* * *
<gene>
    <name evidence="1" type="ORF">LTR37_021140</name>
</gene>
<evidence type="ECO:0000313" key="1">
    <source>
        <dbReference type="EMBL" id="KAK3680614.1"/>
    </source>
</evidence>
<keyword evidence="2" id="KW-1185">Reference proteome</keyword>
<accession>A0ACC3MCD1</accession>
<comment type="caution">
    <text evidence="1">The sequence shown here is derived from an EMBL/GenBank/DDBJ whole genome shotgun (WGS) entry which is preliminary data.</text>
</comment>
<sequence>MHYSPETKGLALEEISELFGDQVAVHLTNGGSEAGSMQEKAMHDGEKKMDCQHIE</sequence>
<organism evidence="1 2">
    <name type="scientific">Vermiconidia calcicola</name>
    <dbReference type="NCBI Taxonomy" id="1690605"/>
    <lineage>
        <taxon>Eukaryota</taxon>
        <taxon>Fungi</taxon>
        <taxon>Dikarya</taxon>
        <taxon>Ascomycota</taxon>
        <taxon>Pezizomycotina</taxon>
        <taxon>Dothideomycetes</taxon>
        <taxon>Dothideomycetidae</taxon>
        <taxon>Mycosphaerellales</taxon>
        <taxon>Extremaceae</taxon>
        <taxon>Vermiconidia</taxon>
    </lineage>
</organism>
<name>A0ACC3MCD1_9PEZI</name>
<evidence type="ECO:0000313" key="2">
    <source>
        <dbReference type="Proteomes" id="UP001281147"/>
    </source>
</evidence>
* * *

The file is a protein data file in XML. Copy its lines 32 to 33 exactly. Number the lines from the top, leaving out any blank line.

<evidence type="ECO:0000313" key="2">
    <source>